The most common myth surrounding the full moon is that it evokes madness. The word “lunacy” stems from the root “lunar.” From werewolves to myths about a higher rate of insanity homicide, and suicide, lunacy affected by the full moon appears frequently in old folklore.  There is no significant relationship between the full moon and insane or anti-social behavior though. Because the moon is such a powerful astronomical force that affects the earth’s tides and allows humans to track their lives according to a lunar monthly cycle, these kinds of superstitions about the full moon is still popular.

Like there is the one that some people believe that there is a link between the full moon and seizures. Another tells about the full moon and the appearance of black cats. Some people believe that there must be a strong link between the moon and human behavior because of how much the moon affects the earth from a physical standpoint.

It is believed that the fifth day after a full moon is the perfect time to try to conceive a child.

Offerings are made to the ancestors on the night of a full moon in some Chinese tales.

Those careless enough to sleep under a full moon risked insanity, blindness, or even being turned into a werewolf (but only if it happened to be a Friday night).

Pointing at the moon has been considered unlucky. Some say that the “man in the moon” residing there, considers it rude. A superstition from the British Isles says that anyone who points at the moon nine times cannot enter heaven, no matter how pious he or she has been.

It was believed in ancient times, that moon’s silvery glow was made of silver. That is the reason the metal became one of its symbols.

The next time you check out a full moon, or even the lunar eclipse if you are in the area it will show, think of all the myths and legends concerning the full moon. And if you hear a howl, it might nit be the neighbor's dog.....

The night of the full moon is believed to be a good time for divination and scrying, so if you want to find some things out, a good time to do so.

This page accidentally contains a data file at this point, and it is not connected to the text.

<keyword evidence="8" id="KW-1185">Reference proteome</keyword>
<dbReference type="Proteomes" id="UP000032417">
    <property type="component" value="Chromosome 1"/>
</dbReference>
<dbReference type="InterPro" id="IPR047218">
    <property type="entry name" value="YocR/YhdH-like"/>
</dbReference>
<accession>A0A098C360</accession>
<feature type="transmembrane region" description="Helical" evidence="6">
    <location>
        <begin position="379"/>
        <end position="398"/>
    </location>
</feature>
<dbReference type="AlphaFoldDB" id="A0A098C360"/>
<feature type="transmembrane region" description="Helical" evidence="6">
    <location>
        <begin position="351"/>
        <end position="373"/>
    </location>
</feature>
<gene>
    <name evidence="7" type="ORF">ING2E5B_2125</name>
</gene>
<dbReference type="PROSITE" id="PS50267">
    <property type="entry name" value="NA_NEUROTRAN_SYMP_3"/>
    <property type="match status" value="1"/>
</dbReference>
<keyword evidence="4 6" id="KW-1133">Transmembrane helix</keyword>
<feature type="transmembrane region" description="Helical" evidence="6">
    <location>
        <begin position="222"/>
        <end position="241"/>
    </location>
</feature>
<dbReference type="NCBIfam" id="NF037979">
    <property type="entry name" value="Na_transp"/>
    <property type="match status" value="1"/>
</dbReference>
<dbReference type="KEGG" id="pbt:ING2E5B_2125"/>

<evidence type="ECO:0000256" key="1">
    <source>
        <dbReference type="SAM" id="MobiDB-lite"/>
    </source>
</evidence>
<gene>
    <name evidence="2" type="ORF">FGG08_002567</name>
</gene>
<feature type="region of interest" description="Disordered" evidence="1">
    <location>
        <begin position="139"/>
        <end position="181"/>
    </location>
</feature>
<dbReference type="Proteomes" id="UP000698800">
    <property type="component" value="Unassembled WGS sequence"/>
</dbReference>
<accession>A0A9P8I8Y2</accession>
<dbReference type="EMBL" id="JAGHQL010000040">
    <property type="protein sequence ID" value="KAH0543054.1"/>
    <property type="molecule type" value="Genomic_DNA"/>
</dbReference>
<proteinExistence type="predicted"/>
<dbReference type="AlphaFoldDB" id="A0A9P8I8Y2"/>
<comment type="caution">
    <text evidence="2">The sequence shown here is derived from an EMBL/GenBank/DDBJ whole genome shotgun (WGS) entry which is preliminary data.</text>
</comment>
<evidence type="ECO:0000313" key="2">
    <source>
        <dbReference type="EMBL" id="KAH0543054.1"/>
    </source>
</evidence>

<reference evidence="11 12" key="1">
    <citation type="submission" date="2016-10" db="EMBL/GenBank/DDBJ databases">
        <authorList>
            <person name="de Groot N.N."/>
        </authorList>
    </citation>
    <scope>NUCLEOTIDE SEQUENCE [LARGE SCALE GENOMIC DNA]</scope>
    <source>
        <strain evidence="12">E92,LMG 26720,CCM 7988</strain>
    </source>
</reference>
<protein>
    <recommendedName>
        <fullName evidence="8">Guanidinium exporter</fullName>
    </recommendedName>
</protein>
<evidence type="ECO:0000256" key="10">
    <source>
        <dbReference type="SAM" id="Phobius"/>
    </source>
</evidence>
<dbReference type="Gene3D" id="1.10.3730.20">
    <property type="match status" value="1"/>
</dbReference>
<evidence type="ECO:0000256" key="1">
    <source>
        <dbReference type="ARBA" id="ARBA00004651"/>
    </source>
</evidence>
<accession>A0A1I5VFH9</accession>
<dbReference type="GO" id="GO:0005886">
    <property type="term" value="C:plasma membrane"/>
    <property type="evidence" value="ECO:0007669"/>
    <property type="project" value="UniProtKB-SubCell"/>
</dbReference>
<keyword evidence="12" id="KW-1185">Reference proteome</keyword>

Friday, July 13, 2018

Supernatural Friday: A Basket of Thirteens for You-Friday the 13th!

With me working on edits sent by the editor for my short story that was accepted for a fairy fantasy anthology and other stuff, no time today to write a blog post. So, since it is Friday the 13th today, here is repost from April 13th.  






There’s nothing more invigorating on this day than a basket of 13 black cats. Right?

For many reasons, people feel Friday then 13th is a day of bad luck. Not so for me, 13 is my lucky number. Over the years, I've won prizes and money with this number. Heck, I own a black cat!

2018 has double the trouble as Friday the 13th happens today again. 
The fear of Friday the 13th is called paraskavedekatriaphobia, a word derived from the concatenation of the Greek words Paraskeví (Παρασκευή) (meaning Friday), and dekatreís (δεκατρείς) (meaning thirteen), attached to phobía (φοβία) (meaning fear). The term is a specialized form of triskaidekaphobia, a simple phobia (fear) of the number thirteen appearing in any case.
Both the number thirteen and Friday have been considered unlucky:
In numerology, the number twelve is considered the number of completeness, as reflected in the twelve months of the year, twelve recognized signs of the zodiac, the twelve tribes of Israel, the twelve Apostles of Jesus, etc., whereas the number thirteen was considered irregular, transgressing this completeness. There is also a superstition, thought by some to derive from the Last Supper, that having thirteen people seated at a table will result in the death of one of the diners.